Treatment of commonly occurring bacterial infections eg, upper respiratory tract infections (eg, ear, nose and throat infections, otitis media); lower respiratory tract infections (eg, acute exacerbations of chronic bronchitis, lobar and bronchopneumonia); gastrointestinal tract infections (eg, typhoid and paratyphoid fever); genitourinary tract infections (eg, cystitis, urethritis, pyelonephritis, bacteriuria in pregnancy, septic abortion, puerperal sepsis); other infections including borreliosis (Lyme disease; Borrelia burgdorferi); skin and soft tissue infections; biliary tract infections; bone infections; pelvic infections; gonorrhea (non penicillinase-producing strains); septicemia; endocarditis; meningitis; peritonitis; dental abscess (as an adjunct to surgical management); Helicobacter pylori eradication in peptic (duodenal and gastric) ulcer disease.Infections eg, septicemia, endocarditis and meningitis due to susceptible organisms should be treated initially with high doses of a parenteral therapy and where appropriate, in combination with another antibiotic.Prophylaxis of Endocarditis: Amoxil may be used for the prevention of bacteremia associated with procedures eg, dental extraction, in patients at risk of developing endocarditis (see Dosage & Administration).Susceptibility to amoxicillin will vary with geography and time and local susceptibility data should be consulted where available and microbiological sampling and susceptibility testing where necessary (see Pharmacology: Microbiology under Actions).
Dosage / Direction For Use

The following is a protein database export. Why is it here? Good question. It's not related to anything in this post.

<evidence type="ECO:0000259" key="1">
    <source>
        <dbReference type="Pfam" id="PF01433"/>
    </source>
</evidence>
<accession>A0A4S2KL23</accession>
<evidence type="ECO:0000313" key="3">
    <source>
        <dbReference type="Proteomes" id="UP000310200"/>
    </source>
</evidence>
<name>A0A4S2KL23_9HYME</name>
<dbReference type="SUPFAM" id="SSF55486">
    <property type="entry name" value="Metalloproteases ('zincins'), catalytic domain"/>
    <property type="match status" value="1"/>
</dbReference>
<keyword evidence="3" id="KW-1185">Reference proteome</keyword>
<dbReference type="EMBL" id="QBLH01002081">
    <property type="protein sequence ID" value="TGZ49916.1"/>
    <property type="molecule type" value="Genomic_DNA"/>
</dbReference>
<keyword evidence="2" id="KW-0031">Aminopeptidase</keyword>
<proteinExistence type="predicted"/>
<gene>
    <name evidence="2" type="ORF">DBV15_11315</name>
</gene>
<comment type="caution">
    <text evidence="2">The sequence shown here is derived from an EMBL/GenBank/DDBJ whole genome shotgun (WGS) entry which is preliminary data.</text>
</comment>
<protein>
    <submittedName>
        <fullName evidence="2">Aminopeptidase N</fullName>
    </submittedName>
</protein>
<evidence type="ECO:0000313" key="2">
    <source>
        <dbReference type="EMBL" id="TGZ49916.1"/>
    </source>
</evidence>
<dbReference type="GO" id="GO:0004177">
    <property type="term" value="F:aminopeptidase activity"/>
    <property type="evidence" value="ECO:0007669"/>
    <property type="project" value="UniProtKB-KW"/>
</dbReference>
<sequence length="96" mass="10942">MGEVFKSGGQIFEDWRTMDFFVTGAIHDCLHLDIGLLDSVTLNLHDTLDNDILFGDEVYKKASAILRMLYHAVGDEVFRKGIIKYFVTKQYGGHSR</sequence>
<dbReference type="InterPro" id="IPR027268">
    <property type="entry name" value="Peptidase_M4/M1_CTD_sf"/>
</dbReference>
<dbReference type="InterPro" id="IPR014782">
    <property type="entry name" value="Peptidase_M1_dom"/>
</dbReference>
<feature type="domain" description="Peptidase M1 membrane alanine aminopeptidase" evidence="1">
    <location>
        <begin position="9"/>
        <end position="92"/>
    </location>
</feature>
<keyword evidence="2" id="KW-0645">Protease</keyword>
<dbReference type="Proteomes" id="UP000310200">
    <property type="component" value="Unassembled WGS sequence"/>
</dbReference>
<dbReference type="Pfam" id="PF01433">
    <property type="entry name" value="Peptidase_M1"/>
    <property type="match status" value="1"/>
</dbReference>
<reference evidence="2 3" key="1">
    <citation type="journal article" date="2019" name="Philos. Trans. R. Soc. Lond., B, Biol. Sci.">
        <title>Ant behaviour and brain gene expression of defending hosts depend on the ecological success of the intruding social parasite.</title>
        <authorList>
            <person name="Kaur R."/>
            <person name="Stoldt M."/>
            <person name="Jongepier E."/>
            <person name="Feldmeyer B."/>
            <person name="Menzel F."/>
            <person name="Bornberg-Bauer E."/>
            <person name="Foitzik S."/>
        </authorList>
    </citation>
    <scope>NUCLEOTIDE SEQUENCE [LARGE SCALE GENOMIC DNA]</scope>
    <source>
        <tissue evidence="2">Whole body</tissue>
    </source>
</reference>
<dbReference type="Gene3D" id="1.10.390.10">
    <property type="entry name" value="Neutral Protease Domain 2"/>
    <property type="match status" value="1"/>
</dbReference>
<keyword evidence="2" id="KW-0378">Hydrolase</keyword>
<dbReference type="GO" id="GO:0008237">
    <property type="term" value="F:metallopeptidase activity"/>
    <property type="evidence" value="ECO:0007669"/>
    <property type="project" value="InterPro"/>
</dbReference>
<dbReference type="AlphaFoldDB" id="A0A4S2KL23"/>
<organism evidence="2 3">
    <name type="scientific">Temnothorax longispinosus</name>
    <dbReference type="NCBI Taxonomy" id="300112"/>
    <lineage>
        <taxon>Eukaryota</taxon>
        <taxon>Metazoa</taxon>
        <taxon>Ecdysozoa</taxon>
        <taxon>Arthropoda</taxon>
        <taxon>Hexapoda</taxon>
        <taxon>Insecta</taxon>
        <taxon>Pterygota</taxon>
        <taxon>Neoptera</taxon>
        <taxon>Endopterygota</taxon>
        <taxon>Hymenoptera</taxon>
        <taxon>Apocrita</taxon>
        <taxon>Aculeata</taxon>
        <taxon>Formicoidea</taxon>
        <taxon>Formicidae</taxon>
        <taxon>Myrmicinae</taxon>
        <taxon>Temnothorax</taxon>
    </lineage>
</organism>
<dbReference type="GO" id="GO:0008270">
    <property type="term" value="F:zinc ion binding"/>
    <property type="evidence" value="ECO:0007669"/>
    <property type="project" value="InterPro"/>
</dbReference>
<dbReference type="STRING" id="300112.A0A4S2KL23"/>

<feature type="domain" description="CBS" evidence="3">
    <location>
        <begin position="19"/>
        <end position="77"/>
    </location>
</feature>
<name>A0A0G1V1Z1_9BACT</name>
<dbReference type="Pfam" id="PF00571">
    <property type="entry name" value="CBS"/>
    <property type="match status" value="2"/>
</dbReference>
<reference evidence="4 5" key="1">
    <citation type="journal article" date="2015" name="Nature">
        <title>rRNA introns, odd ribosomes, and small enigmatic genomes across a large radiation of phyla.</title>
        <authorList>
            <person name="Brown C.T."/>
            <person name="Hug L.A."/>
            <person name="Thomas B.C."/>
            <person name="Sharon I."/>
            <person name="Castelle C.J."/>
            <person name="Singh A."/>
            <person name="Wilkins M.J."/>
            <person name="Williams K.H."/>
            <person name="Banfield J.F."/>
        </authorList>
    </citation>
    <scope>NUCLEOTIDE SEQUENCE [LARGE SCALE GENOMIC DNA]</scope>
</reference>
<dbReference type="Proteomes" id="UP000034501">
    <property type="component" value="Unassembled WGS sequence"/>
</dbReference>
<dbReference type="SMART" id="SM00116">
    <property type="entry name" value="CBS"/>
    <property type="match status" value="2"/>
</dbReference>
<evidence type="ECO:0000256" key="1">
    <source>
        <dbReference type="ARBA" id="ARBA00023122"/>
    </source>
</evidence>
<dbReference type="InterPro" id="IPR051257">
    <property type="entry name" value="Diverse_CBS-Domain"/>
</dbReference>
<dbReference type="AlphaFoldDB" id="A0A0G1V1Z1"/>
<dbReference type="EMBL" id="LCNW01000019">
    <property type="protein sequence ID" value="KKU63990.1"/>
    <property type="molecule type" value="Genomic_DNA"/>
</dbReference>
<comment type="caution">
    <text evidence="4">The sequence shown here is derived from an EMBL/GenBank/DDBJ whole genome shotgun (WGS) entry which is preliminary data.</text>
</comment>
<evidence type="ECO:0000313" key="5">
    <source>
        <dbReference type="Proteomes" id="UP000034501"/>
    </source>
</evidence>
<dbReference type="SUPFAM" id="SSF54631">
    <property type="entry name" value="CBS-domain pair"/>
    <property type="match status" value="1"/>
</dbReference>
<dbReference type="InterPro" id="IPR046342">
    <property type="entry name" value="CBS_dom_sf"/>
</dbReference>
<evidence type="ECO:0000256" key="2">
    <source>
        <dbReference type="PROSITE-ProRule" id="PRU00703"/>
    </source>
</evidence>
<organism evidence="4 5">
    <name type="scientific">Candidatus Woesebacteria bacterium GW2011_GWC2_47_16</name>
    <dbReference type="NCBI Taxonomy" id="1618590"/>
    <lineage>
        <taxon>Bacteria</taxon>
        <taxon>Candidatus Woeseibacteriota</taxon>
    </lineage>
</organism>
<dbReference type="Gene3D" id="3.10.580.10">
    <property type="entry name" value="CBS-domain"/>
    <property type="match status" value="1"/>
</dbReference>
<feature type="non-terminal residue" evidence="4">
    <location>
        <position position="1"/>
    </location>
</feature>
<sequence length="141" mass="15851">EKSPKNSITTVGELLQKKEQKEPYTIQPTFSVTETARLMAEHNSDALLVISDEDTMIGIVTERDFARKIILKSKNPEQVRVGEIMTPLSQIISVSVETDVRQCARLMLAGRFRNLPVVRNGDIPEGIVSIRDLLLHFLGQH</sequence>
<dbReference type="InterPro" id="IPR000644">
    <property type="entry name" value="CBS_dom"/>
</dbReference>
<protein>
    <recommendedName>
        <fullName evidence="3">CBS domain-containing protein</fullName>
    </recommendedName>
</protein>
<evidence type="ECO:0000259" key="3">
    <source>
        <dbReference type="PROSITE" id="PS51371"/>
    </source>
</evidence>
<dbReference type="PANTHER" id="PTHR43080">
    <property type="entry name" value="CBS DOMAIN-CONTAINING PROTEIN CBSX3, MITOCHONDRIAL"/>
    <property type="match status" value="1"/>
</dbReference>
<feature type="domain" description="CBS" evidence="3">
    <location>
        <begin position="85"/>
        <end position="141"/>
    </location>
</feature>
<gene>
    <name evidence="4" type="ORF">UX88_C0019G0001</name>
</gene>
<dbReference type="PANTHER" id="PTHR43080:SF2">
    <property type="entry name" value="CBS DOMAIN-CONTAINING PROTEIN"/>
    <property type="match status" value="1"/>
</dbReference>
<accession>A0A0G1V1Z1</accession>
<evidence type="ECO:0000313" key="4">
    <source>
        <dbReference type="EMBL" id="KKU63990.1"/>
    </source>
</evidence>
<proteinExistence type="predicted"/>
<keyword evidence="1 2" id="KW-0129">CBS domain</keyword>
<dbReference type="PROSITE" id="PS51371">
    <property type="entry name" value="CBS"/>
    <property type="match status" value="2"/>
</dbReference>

Adults and Children >40 kg: Standard Dose: 250 mg 3 times daily, increasing to 500 mg 3 times daily for more severe infections.High Dosage Therapy (Maximum Recommended Oral Dosage 6 g Daily in Divided Doses): A dosage of 3 g twice daily is recommended in appropriate cases for the treatment of severe or recurrent purulent infection of the respiratory tract.Short Course Therapy: Simple Acute Urinary Tract Infection: Two 3-g doses with 10-12 hrs between the doses. Dental Abscess: Two 3-g doses with 8 hrs between the doses. Gonorrhea: 3 g as a single dose.Helicobacter Pylori Eradication in Peptic (Duodenal and Gastric) Ulcer Disease: 750 mg-1 g twice daily in combination with a proton-pump inhibitor (eg, omeprazole, lansoprazole) and another antibiotic (eg, clarithromycin, metronidazole) for 7 days.Children <40 kg: Standard Dose: 125 mg 3 times daily, increasing to 250 mg 3 times daily for more severe infections. Amoxil drops is recommended for children <6 months.Acute Otitis Media: 750 mg twice daily for 2 days may be used as an alternative course of treatment.Renal Impairment: In renal impairment, the excretion of the antibiotic will be delayed and depending on the degree of impairment, it may be necessary to reduce the total daily dosage according to the following scheme: Adults and Children >40 kg: Mild Impairment [creatinine clearance (CrCl >30 mL/min)]: No change in dosage. Moderate Impairment (CrCl 10-30 mL/min): 500 mg twice daily maximum. Severe Impairment (CrCl <10 mL/min): 500 mg/day maximum.Children <40 kg: Mild Impairment (CrCl >30 mL/min): No change in dosage. Moderate Impairment (CrCl 10-30 mL/min): 15 mg/kg twice daily (500 mg twice daily maximum). Severe Impairment (CrCl <10 mL/min): 15 mg/kg once daily (500 mg maximum).Patients Receiving Peritoneal Dialysis: 500 mg/day maximum. Dosing as for patients with severe renal impairment (CrCl <10 mL/min). Amoxicillin is not removed by peritoneal dialysis.Patients Receiving Hemodialysis: Dosing as for patients with severe renal impairment (CrCl <10 mL/min).Amoxicillin is removed from the circulation by hemodialysis. Therefore, 1 additional dose (500 mg for adults or 15 mg/kg for children <40 kg) may be administered during dialysis and at the end of each dialysis.